Large Hadron Collider: Looking for the “God Particle” and Beyond

“We are absolutely and totally confident that the LHC machine
is perfectly safe, just as we were last year. And I'm not at all worried
about it being destroyed by its own future!”

- Lyndon Evans, Ph.D., Physicist and Manager, LHC Construction

“We’re really confident with the LHC that we’re going to find
the Higgs boson or something similar, which will help to explain what’s
going on in the universe.”

- Steven Goldfarb, Ph.D., LHC Muon Spectrometer, ATLAS Experiment

Looking straight down a segment of the 17-mile-long circular  Large Hadron Collider (LHC) accelerator. Image courtesy CERN LHC.
Looking straight down a segment of the 17-mile-long circular Large Hadron Collider (LHC) accelerator. Image courtesy CERN LHC.
In some theories, microscopic black holes may be produced in particle collisions that occur when very-high-energy cosmic rays hit particles in our atmosphere. These  microscopic-black-holes would decay into ordinary particles in a tiny fraction of a second and  would be very difficult to observe in our atmosphere. The ATLAS Experiment offers the exciting  possibility to study them in the lab (if they exist). The simulated collision event shown is viewed along the beampipe. The event is one in which a microscopic-black-hole was produced  in the collision of two protons (not shown). The microscopic-black-hole decayed  immediately into many particles. The colors of the tracks show different types of particles emerging from the collision (at the center). Computer graphic and actual Large Hadron Collider image below courtesy CERN LHC.
In some theories, microscopic black holes may be produced in particle collisions that occur when very-high-energy cosmic rays hit particles in our atmosphere. These microscopic-black-holes would decay into ordinary particles in a tiny fraction of a second and would be very difficult to observe in our atmosphere. The ATLAS Experiment offers the exciting possibility to study them in the lab (if they exist). The simulated collision event shown is viewed along the beampipe. The event is one in which a microscopic-black-hole was produced in the collision of two protons (not shown). The microscopic-black-hole decayed immediately into many particles. The colors of the tracks show different types of particles emerging from the collision (at the center). Computer graphic and actual Large Hadron Collider image below courtesy CERN LHC.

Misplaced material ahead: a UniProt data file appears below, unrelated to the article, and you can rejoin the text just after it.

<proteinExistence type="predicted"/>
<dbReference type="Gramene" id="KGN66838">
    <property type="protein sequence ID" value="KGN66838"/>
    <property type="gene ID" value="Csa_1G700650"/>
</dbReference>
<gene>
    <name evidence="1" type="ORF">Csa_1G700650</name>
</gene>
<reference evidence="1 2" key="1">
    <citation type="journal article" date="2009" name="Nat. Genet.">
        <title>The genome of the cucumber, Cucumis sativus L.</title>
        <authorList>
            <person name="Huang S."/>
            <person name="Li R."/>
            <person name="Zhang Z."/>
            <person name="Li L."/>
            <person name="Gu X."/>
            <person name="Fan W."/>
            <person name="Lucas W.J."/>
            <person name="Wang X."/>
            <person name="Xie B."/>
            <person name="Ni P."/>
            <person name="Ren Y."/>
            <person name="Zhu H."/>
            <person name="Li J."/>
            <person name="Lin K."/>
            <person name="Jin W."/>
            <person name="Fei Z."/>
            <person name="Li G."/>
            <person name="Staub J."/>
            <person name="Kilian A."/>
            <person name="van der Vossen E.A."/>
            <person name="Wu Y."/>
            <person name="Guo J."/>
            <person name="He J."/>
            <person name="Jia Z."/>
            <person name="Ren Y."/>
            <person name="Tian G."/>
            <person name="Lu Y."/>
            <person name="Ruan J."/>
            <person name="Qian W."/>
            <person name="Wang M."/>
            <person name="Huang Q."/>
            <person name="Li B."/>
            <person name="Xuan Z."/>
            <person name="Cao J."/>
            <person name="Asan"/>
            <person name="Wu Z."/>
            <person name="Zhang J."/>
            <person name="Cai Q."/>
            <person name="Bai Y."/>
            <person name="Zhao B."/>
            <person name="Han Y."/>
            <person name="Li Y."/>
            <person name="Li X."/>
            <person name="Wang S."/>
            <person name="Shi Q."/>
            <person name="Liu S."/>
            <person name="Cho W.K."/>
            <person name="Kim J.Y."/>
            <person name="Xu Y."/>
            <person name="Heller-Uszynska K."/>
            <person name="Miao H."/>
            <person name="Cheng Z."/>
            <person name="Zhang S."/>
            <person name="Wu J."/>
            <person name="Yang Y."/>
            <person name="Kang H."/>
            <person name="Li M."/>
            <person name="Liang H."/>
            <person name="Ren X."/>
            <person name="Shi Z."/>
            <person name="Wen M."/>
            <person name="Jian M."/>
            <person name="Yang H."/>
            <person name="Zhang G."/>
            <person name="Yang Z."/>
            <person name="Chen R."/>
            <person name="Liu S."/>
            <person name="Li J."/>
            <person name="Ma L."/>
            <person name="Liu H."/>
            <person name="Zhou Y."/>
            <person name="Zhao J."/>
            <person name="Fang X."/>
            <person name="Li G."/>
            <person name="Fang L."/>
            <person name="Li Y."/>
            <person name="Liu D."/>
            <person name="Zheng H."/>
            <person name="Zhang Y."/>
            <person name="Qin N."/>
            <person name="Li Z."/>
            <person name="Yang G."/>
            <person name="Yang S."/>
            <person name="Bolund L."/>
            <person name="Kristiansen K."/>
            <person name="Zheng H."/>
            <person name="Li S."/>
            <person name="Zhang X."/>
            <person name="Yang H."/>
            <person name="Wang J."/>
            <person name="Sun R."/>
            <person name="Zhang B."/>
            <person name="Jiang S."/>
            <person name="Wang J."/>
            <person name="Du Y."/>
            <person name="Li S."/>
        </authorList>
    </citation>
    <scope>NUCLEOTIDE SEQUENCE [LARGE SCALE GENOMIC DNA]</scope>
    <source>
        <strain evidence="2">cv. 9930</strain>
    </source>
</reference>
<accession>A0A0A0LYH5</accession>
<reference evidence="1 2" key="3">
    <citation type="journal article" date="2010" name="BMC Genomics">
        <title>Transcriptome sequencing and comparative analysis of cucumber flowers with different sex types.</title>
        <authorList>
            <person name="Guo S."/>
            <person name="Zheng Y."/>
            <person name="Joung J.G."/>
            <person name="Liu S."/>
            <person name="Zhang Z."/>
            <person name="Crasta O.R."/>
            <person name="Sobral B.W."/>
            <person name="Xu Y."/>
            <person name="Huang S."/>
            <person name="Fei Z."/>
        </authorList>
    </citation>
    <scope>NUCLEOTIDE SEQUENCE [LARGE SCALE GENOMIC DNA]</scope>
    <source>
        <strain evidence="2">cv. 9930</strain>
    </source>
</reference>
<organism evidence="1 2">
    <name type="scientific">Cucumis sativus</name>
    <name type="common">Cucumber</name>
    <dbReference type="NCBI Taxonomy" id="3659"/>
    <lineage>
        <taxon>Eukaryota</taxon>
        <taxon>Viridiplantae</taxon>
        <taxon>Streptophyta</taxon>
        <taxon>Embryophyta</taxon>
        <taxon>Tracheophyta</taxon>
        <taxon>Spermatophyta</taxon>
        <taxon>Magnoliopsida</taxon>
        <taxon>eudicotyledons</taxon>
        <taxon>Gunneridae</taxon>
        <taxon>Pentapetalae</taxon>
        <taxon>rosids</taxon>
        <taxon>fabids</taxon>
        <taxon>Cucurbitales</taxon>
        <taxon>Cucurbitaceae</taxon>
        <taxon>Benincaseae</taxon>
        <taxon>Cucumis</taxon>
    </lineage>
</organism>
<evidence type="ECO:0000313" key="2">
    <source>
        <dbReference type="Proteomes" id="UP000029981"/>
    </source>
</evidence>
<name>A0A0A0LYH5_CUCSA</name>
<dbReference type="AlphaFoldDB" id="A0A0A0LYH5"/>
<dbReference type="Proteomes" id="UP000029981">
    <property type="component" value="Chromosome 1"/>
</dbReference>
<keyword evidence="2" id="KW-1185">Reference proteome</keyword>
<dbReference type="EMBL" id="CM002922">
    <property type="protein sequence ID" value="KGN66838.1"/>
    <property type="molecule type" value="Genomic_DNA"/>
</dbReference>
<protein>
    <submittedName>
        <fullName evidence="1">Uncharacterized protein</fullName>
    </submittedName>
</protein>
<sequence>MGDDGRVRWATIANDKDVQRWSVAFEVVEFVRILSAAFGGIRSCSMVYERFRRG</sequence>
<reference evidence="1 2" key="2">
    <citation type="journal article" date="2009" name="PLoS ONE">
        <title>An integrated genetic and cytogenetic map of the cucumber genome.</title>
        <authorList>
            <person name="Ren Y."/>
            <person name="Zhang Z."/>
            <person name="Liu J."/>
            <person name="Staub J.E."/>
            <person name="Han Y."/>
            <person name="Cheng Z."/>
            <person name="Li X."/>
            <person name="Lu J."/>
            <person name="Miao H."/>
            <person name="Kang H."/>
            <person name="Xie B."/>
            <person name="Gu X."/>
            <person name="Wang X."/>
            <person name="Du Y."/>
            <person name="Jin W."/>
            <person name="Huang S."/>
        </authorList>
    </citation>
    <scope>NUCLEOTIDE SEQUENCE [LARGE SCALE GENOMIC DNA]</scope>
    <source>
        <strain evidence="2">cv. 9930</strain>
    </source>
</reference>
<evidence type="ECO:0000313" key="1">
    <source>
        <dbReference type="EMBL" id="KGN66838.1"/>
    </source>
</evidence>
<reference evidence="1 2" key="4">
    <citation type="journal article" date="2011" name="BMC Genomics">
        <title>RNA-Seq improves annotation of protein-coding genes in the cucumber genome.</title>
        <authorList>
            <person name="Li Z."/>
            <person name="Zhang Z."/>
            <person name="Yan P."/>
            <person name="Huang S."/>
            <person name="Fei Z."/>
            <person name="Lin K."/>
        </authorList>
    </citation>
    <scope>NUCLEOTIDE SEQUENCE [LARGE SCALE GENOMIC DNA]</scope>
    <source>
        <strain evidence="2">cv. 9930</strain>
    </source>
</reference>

This computer-generated image shows the location of the 17-mile-long (27 km)  Large Hadron Collider (LHC) tunnel (in blue) about 300 feet down on the Swiss-French border. The four main experiments (ATLAS, CMS, ALICE, and LHCb) are located in underground caverns  connected to the surface by 50 meter to 150 meter pits. Part of the pre-acceleration  chain is shown in gray. Illustration courtesy CERN LHC.
This computer-generated image shows the location of the 17-mile-long (27 km) Large Hadron Collider (LHC) tunnel (in blue) about 300 feet down on the Swiss-French border. The four main experiments (ATLAS, CMS, ALICE, and LHCb) are located in underground caverns connected to the surface by 50 meter to 150 meter pits. Part of the pre-acceleration chain is shown in gray. Illustration courtesy CERN LHC.

November 19, 2009  CERN Geneva, Switzerland - Beginning Friday night, November 20, 2009, on the border between Switzerland and France, not far from Geneva, and three hundred feet underground, humans will try again to start producing subatomic energies close to those in the Big Bang. By early Saturday morning, the first beam of particles should be circulating one way around the LHC’s 17-mile-long underground ring. Then a second beam traveling in the opposite direction should start soon after. But the first low-energy collisions won't happen until about a week later.

 

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